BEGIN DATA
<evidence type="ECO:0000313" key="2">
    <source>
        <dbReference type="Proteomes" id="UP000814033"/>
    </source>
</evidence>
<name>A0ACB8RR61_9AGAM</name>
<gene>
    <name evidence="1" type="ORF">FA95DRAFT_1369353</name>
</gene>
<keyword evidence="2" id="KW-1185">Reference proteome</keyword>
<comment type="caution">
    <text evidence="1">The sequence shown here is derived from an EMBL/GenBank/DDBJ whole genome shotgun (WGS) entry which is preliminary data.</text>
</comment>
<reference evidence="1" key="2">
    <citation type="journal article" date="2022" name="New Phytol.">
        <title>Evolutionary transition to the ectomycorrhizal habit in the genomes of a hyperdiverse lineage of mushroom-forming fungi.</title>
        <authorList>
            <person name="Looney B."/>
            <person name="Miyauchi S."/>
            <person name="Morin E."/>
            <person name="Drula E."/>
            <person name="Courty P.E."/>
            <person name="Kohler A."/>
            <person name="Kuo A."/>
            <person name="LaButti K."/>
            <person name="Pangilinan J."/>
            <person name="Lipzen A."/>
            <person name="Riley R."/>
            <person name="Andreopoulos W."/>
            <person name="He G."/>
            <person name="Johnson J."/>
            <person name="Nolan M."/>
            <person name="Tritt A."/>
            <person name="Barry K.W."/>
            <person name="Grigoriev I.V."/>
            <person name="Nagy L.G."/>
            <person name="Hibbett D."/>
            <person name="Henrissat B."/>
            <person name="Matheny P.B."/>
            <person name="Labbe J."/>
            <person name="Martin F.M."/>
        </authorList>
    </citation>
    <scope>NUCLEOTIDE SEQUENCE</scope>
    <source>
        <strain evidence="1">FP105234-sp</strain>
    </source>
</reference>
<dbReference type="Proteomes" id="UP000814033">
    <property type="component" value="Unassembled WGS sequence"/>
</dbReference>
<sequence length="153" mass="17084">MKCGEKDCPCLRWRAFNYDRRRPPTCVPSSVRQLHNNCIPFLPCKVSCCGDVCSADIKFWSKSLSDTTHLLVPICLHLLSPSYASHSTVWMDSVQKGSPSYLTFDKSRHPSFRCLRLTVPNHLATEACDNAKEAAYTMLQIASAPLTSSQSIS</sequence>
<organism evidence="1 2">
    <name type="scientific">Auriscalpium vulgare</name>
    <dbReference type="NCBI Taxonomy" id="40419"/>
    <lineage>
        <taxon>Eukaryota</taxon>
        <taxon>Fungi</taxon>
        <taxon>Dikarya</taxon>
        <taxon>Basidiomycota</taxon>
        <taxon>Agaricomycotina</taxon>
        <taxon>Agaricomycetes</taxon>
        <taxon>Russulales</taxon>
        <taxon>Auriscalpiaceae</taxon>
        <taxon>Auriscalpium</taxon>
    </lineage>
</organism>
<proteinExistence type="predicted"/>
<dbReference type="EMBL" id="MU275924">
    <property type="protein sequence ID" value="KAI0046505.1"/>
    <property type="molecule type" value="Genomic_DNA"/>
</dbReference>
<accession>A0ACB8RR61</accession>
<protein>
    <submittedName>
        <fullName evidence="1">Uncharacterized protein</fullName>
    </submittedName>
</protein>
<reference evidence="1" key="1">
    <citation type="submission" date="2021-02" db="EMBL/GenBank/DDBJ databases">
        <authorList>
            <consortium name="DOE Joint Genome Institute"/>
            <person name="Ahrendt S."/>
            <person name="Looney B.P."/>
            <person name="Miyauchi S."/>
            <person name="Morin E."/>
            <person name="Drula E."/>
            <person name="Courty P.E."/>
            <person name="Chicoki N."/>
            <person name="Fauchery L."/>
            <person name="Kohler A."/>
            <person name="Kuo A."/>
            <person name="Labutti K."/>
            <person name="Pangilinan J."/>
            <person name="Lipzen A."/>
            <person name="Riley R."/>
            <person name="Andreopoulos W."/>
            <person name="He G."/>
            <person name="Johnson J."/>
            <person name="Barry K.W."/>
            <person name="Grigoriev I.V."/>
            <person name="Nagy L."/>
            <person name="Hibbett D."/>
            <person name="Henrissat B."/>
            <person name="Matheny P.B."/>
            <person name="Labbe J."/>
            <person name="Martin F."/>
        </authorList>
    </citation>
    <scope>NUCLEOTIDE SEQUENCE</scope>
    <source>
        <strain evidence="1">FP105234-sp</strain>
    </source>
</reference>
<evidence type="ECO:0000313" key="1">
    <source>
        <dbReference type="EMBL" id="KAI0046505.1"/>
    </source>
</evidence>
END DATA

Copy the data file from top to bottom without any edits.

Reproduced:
<evidence type="ECO:0000313" key="2">
    <source>
        <dbReference type="Proteomes" id="UP000814033"/>
    </source>
</evidence>
<name>A0ACB8RR61_9AGAM</name>
<gene>
    <name evidence="1" type="ORF">FA95DRAFT_1369353</name>
</gene>
<keyword evidence="2" id="KW-1185">Reference proteome</keyword>
<comment type="caution">
    <text evidence="1">The sequence shown here is derived from an EMBL/GenBank/DDBJ whole genome shotgun (WGS) entry which is preliminary data.</text>
</comment>
<reference evidence="1" key="2">
    <citation type="journal article" date="2022" name="New Phytol.">
        <title>Evolutionary transition to the ectomycorrhizal habit in the genomes of a hyperdiverse lineage of mushroom-forming fungi.</title>
        <authorList>
            <person name="Looney B."/>
            <person name="Miyauchi S."/>
            <person name="Morin E."/>
            <person name="Drula E."/>
            <person name="Courty P.E."/>
            <person name="Kohler A."/>
            <person name="Kuo A."/>
            <person name="LaButti K."/>
            <person name="Pangilinan J."/>
            <person name="Lipzen A."/>
            <person name="Riley R."/>
            <person name="Andreopoulos W."/>
            <person name="He G."/>
            <person name="Johnson J."/>
            <person name="Nolan M."/>
            <person name="Tritt A."/>
            <person name="Barry K.W."/>
            <person name="Grigoriev I.V."/>
            <person name="Nagy L.G."/>
            <person name="Hibbett D."/>
            <person name="Henrissat B."/>
            <person name="Matheny P.B."/>
            <person name="Labbe J."/>
            <person name="Martin F.M."/>
        </authorList>
    </citation>
    <scope>NUCLEOTIDE SEQUENCE</scope>
    <source>
        <strain evidence="1">FP105234-sp</strain>
    </source>
</reference>
<dbReference type="Proteomes" id="UP000814033">
    <property type="component" value="Unassembled WGS sequence"/>
</dbReference>
<sequence length="153" mass="17084">MKCGEKDCPCLRWRAFNYDRRRPPTCVPSSVRQLHNNCIPFLPCKVSCCGDVCSADIKFWSKSLSDTTHLLVPICLHLLSPSYASHSTVWMDSVQKGSPSYLTFDKSRHPSFRCLRLTVPNHLATEACDNAKEAAYTMLQIASAPLTSSQSIS</sequence>
<organism evidence="1 2">
    <name type="scientific">Auriscalpium vulgare</name>
    <dbReference type="NCBI Taxonomy" id="40419"/>
    <lineage>
        <taxon>Eukaryota</taxon>
        <taxon>Fungi</taxon>
        <taxon>Dikarya</taxon>
        <taxon>Basidiomycota</taxon>
        <taxon>Agaricomycotina</taxon>
        <taxon>Agaricomycetes</taxon>
        <taxon>Russulales</taxon>
        <taxon>Auriscalpiaceae</taxon>
        <taxon>Auriscalpium</taxon>
    </lineage>
</organism>
<proteinExistence type="predicted"/>
<dbReference type="EMBL" id="MU275924">
    <property type="protein sequence ID" value="KAI0046505.1"/>
    <property type="molecule type" value="Genomic_DNA"/>
</dbReference>
<accession>A0ACB8RR61</accession>
<protein>
    <submittedName>
        <fullName evidence="1">Uncharacterized protein</fullName>
    </submittedName>
</protein>
<reference evidence="1" key="1">
    <citation type="submission" date="2021-02" db="EMBL/GenBank/DDBJ databases">
        <authorList>
            <consortium name="DOE Joint Genome Institute"/>
            <person name="Ahrendt S."/>
            <person name="Looney B.P."/>
            <person name="Miyauchi S."/>
            <person name="Morin E."/>
            <person name="Drula E."/>
            <person name="Courty P.E."/>
            <person name="Chicoki N."/>
            <person name="Fauchery L."/>
            <person name="Kohler A."/>
            <person name="Kuo A."/>
            <person name="Labutti K."/>
            <person name="Pangilinan J."/>
            <person name="Lipzen A."/>
            <person name="Riley R."/>
            <person name="Andreopoulos W."/>
            <person name="He G."/>
            <person name="Johnson J."/>
            <person name="Barry K.W."/>
            <person name="Grigoriev I.V."/>
            <person name="Nagy L."/>
            <person name="Hibbett D."/>
            <person name="Henrissat B."/>
            <person name="Matheny P.B."/>
            <person name="Labbe J."/>
            <person name="Martin F."/>
        </authorList>
    </citation>
    <scope>NUCLEOTIDE SEQUENCE</scope>
    <source>
        <strain evidence="1">FP105234-sp</strain>
    </source>
</reference>
<evidence type="ECO:0000313" key="1">
    <source>
        <dbReference type="EMBL" id="KAI0046505.1"/>
    </source>
</evidence>